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‘Wish’ Leaves You Wishing for a Better Movie

100 years of Disney animation led to broken promises.

By Entertainment, Featured

“Wish” (2023)

Wish (2023) is a film that makes a lot of promises. It promises Disney’s foray into experimental animation techniques. It promises a struggle between what dreams will be achieved and which ones won’t. And it promises a revolutionary fantasy adventure. I am very sorry to say it could not grant those wishes.

The story is simple — in the kingdom of Rosas when citizens turn eighteen, they turn over their wishes to the king, Magnifico (Chris Pine), to be granted later. However, they then forget what they wished for, and to the horror of the protagonist, Asha (Ariana DeBose), almost no one’s wishes are ever actualized. And so, she sets out to steal back the wishes and free the people from Magnifico’s reign.

The film started out promising enough, as Asha’s point that people deserve the chance to achieve their goals was just as valid as Magnifico’s rebuttal that not every wish is altruistic, raising a real discussion about the use of free will. Unfortunately, this theme was dropped less than ten minutes after being introduced, setting the stage for a basic black-and-white crusade for freedom against a one-dimensional tyrant. With that disappointment, I still held out hope, but was let down.

The greatest problem the characters face is the destruction of wishes, but the threat is never made credible. The people of Rosas experience their desires being literally crushed, while unaware and unable to stop it, and yet so little screen time is devoted to this development that it’s hard to empathize. The catharsis that should have then arisen afterward feels unearned. The conflict is ultimately so underwhelming I just couldn’t bring myself to care.

Looking at the characters, none of them felt fleshed out, and Asha bore the worst of it. Her beliefs are never really challenged and her internal struggle is minimal. She is in the right almost from the get-go, whatever mistakes she makes are superficial, and any hardships are more awkward than engaging.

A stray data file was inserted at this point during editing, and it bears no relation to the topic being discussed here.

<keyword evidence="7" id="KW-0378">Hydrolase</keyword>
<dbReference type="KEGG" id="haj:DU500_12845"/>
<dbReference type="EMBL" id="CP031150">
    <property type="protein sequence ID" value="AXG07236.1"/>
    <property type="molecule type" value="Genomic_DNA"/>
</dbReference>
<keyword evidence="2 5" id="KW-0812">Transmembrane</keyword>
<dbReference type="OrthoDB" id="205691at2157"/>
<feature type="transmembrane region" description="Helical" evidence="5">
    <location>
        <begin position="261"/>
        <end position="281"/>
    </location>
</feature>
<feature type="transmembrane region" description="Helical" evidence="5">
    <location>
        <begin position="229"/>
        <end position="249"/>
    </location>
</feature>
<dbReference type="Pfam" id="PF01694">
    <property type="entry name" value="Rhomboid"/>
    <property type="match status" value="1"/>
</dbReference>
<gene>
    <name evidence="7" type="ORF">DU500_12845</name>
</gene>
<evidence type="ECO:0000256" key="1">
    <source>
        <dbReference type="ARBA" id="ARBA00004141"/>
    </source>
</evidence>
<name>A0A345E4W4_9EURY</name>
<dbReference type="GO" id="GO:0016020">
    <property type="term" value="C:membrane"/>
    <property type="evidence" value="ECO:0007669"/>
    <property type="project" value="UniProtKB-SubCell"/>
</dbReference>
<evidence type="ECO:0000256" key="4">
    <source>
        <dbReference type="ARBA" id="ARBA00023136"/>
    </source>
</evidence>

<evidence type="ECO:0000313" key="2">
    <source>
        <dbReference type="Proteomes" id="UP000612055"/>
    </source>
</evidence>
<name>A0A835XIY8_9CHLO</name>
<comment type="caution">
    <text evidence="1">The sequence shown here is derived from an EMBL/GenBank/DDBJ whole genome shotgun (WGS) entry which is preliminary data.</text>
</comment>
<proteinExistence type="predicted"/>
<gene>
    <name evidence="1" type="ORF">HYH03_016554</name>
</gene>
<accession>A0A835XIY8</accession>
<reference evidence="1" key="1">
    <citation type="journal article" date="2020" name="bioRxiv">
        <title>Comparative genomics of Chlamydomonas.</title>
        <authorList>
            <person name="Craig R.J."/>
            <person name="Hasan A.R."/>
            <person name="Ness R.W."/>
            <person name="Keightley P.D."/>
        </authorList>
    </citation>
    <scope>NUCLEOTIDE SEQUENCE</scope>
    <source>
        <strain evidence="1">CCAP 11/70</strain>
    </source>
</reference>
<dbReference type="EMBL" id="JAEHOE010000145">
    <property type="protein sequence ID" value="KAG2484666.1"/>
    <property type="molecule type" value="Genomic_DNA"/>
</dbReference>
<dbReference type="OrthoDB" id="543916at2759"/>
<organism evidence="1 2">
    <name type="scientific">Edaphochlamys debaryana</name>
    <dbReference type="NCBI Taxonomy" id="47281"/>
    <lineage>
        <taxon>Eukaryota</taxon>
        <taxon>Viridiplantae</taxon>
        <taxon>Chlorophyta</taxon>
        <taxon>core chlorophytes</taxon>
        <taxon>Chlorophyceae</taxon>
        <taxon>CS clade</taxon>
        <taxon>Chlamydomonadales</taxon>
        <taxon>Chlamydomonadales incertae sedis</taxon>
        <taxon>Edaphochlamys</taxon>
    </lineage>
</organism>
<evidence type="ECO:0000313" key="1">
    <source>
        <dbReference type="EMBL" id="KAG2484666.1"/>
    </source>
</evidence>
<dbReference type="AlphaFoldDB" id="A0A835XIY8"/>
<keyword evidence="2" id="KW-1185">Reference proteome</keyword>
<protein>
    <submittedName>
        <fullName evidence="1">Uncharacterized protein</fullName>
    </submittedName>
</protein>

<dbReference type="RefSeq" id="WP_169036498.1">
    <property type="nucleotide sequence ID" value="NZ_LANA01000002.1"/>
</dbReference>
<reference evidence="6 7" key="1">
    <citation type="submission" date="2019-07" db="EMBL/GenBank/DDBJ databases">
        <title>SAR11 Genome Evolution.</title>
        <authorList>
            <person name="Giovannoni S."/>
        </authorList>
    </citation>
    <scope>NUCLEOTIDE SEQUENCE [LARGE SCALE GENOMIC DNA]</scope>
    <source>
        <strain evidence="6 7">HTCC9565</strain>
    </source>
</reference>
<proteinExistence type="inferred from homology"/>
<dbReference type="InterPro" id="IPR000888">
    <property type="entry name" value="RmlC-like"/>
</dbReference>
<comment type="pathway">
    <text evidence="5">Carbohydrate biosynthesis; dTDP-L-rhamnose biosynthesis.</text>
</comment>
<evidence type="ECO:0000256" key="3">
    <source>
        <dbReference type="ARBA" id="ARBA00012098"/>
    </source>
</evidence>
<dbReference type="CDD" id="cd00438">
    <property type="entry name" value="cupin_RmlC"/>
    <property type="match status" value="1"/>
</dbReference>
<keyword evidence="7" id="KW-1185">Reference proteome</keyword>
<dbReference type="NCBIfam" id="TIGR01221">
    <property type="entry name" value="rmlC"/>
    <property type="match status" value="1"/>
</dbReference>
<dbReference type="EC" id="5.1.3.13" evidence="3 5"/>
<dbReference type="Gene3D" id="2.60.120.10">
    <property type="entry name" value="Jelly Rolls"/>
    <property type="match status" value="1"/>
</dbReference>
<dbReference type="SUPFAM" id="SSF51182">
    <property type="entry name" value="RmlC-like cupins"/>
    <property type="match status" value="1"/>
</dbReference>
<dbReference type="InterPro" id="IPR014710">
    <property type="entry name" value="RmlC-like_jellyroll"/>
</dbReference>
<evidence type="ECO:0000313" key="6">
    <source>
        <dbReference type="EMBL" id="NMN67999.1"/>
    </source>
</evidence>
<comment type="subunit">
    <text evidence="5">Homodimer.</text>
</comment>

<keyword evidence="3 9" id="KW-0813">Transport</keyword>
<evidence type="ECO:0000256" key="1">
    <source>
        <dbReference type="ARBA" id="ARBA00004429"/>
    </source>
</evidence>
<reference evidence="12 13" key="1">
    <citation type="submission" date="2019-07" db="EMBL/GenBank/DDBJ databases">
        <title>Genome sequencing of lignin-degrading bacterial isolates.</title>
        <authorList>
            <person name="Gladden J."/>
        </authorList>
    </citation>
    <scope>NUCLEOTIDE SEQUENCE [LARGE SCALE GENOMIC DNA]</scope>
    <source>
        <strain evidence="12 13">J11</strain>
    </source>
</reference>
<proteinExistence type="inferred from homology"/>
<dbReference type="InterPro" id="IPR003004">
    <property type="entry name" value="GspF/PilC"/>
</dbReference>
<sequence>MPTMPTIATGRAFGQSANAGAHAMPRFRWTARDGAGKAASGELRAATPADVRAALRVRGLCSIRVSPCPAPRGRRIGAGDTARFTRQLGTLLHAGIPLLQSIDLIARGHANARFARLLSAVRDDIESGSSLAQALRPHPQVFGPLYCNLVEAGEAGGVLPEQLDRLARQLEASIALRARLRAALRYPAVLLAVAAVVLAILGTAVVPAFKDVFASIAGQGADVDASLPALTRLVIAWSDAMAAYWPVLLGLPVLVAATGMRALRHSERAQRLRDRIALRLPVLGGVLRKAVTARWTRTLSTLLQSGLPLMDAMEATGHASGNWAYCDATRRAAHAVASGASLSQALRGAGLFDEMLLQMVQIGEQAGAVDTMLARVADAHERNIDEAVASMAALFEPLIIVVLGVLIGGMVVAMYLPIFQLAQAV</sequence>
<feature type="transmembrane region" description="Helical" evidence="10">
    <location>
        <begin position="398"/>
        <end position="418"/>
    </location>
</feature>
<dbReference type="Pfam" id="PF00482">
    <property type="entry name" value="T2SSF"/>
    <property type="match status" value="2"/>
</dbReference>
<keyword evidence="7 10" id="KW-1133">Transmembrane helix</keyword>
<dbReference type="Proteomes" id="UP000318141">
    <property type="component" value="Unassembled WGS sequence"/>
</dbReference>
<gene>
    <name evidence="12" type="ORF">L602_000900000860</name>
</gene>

Asha’s friends received roughly one unique character trait each (with the unluckier ones not even getting that), and they seemed to exist solely to be Asha’s friends. Making matters worse, one friend betrays Asha to Magnifico for his wish, but having received almost no prior characterization, what should have been a heartbreaking reveal became incredibly unsympathetic and boring.

On the villainous side of things, Magnifico was forgettable — the worst thing a Disney villain can be. His motives were as deep as a bowl of soup, and, despite the number of references and callbacks to other Disney antagonists, he never became interesting. At best, he’s just a run-of-the-mill narcissist who couldn’t even produce a spectacle. His wife, Amaya (Angelique Cabral), had some potential due to her unique position of sympathizing with both Asha and Magnifico. Yet nothing really came of it, and she joined Asha’s side without much conflict.

Moving on to the main event: the animation. “Wish is the first attempt by Disney to utilize the newly popularized 2D-3D blended style used by media such as “Spider-Verse,” “Arcane,” and “Mutant Mayhem.” Had “Wish been released a few years ago, I may have viewed it more favorably, but compared to the work I have seen as of late, it was incredibly lackluster. The failure comes from Disney trying to have their cake and eat it too, attempting to combine their usual styles for 2D and 3D animation without compromise, despite the inherent incompatibility.

The end result was remarkably disappointing for a studio historically known for its animation quality. Scenes lacked depth and dimension. Characters looked blurry in wide shots. The entire film felt like a regular CGI film put through a filter. There were particular issues when it came to any full-body shots, as the dark outlines around characters looked out of place on otherwise clearly CGI models.

The music, like the rest of the film, was unmemorable. The songs were so modern that they clashed with the traditional aesthetics of the setting, and they didn’t even manage to achieve an earworm to play in the nightmares of parents. The talents of their capable cast generally felt wasted on such dull material, being too heavily restrained to shine.

Altogether, “Wish” was a disappointment through and through. It’s almost painful because everything was there to make provoking arguments and interesting characters, but every punch was pulled and the animation was as flat as the story.

“Wish” seemed to be trying to connect the past and the present on Disney’s 100th anniversary but instead made a disingenuous and formulaic story lacking everything that made the older films memorable. “Wish”  fulfilled none of the promises it made, and seems more like a very expensive marketing scheme than a genuine creative work.

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